The Government set out five case-studies  to show the ‘combined impact of recent policy decisions and changes in the labour market’:

Low-income household with two children

Combined gross annual earnings of £26,000, including a full-time earner on £10/hour and a part time earner on the National Living Wage with two children who are in receipt of means tested benefits should expect to receive additional government support of £3,200 this year. 

This includes £850 from today’s measures, £350 from the February package, £2,000 from the Universal Credit taper reduction.

Low-income couple

A low-income couple, both out of work, one of whom has a disability (combined net income of £13,900) will receive a total of £1,350 this year in additional support. This includes £1,000 from today’s measures, and £350 from February support package.

Low-income pensioner 

A low-income pensioner household will receive a total of £1,500 this year in additional support. This includes £1,150 from the announcement and £350 from February support package.

Single mother 

A single mother of two children who works full time on the National Living Wage will receive a total of £2,500 this year in additional support. This includes £850 from today’s measures, £350 from the February package, £1,200 from the UC taper reduction.

Low-to-middle income working family 

A low-to-middle income working family on Universal Credit, with 2 children (combined gross annual earnings of £43k, including a fulltime earner on median hourly wage of £14.10/hour, or around £27,000 per year, and another full time earner on the National Living Wage) will receive £4,200 this year in additional support. This includes £850 from today’s measures, £350 from the February package, £240 from the NICs threshold increase, £2,900 from the Universal Credit taper reduction.

The next change in the price cap is due to take place in October – and industry regulator Ofgem recently suggested it may soar by another £800 to somewhere in the region of £2,800 for an average household.

Last week, Chancellor Rishi Sunak announced a package of support to help people with living costs, including a £400 energy discount per household.

The measures also entail a one-off £650 payment to low-income households on benefits, paid in two instalments in July and the autumn.

Pensioners will also receive a £300 payment alongside winter fuel payments, while £150 will be paid by September to people receiving disability benefits.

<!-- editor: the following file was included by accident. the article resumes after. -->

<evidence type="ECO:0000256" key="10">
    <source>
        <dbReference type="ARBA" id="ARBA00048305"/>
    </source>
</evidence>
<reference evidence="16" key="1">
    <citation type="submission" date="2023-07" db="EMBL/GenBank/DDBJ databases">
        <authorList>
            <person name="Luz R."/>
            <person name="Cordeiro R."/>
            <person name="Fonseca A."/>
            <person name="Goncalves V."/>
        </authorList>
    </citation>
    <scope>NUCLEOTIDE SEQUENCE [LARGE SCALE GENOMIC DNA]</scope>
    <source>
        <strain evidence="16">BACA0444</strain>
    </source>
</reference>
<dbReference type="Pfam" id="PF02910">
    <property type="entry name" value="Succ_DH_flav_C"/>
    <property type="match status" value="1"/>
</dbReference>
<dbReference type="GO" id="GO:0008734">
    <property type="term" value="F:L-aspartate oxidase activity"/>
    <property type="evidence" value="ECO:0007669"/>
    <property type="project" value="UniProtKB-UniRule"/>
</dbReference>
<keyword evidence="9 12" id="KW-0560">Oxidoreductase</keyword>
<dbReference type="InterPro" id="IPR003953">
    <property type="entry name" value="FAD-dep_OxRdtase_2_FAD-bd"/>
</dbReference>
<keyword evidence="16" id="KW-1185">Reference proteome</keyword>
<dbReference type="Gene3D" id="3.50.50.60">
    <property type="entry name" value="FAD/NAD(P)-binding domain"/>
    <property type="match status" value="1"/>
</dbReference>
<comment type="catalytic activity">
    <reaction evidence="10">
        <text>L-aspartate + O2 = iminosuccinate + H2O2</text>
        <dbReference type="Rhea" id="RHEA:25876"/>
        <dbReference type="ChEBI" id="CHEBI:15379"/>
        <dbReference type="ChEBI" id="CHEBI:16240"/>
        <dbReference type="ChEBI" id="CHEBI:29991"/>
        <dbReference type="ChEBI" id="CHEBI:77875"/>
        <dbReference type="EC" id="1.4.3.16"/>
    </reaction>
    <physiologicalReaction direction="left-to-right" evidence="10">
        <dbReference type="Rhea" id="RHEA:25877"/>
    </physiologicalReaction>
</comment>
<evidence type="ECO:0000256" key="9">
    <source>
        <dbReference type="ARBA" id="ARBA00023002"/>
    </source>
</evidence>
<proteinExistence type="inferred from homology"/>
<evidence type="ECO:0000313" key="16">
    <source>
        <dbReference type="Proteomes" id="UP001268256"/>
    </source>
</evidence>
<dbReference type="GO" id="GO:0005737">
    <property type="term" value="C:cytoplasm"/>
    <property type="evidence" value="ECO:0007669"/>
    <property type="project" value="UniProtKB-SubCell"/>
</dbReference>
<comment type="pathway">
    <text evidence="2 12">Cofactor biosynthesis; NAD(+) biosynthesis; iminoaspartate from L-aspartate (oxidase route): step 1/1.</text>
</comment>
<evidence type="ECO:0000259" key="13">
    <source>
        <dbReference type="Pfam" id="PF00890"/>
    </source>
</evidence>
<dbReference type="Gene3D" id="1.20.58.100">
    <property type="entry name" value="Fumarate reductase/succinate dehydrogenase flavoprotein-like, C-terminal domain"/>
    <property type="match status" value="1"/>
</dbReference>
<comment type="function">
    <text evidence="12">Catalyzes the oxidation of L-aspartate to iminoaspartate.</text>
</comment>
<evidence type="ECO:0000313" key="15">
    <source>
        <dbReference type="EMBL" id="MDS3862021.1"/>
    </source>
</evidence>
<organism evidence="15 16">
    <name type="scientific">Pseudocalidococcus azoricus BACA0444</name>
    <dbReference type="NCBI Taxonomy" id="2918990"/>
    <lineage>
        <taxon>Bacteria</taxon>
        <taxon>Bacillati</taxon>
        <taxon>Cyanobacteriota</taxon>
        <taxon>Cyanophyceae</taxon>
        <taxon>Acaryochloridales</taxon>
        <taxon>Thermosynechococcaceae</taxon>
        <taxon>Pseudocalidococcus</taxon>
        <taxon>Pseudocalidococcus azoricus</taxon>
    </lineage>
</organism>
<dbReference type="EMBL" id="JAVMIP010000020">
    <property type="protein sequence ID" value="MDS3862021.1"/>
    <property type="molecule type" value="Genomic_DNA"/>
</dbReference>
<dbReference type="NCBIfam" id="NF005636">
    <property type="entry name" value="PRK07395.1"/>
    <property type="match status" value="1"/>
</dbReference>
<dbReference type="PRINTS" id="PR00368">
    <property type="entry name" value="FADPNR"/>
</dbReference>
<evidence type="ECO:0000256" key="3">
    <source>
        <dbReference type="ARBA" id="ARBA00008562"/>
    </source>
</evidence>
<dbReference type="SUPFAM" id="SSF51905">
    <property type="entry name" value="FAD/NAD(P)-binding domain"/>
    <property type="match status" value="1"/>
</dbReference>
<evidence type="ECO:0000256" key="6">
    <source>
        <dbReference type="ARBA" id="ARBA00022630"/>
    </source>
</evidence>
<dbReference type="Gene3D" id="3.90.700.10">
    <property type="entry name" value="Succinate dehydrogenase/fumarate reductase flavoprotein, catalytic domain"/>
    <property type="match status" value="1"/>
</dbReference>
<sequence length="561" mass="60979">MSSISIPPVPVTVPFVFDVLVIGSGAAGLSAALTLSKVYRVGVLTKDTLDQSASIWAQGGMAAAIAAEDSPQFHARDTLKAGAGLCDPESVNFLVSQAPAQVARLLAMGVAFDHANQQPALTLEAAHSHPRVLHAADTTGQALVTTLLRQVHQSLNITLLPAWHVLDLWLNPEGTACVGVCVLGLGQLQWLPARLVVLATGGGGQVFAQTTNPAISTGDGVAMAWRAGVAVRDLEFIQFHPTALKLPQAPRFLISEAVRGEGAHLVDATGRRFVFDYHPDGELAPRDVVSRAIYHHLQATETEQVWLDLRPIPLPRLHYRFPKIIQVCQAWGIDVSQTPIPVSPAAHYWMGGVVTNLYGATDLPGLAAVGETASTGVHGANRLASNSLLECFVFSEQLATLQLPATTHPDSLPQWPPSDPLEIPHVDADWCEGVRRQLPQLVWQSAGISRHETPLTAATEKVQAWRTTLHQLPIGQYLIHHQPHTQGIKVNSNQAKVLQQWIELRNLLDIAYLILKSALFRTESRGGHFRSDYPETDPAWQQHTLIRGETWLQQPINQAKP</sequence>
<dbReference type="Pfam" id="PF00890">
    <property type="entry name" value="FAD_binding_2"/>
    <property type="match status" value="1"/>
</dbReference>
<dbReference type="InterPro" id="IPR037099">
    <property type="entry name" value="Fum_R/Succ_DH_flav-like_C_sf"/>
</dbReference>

Mr Sunak acknowledged his spending spree could have an ‘inflationary impact’ but insisted it was ‘manageable’ because most of the cash was directed toward people who would otherwise struggle to pay their bills. 

He also imposed a £5billion windfall tax on oil and gas giants, while the rest of the spending package will be paid for by borrowing.

Pensioner households will receive an extra £300 this year under the ‘Pensioner Cost of Living Payment’ to help them cover the rising cost of energy this winter.

This additional one-off payment will go to more than eight million pensioner households across the UK who receive the Winter Fuel Payment – which currently pays out between £200 and £300 to eligible people.

The cash will also be paid on top of any other one-off support a pensioner household is entitled to, such as where they are on pension credit or receive disability benefits.

The Winter Fuel Payment and the Pensioner Cost of Living Payment are both not taxable and do not affect eligibility for other benefits.

Last month, households’ credit card borrowing grew at the fastest annual rate since 2005, according to Bank of England figures – just as a string of price rises started to hit.

The annual growth rate for all consumer credit, which includes borrowing on credit cards, overdrafts, personal loans and car finance, increased to 5.7 per cent in April from 5.2 per cent in March. This was the highest rate since February 2020.

A rise in the energy price cap, council tax increases and a 1.25 percentage point rise in National Insurance (NI) to pay for health and social care were among the higher costs in April.

  • Do you know a pensioner who has returned to full-time work to cope with the cost of living? Email: [email protected]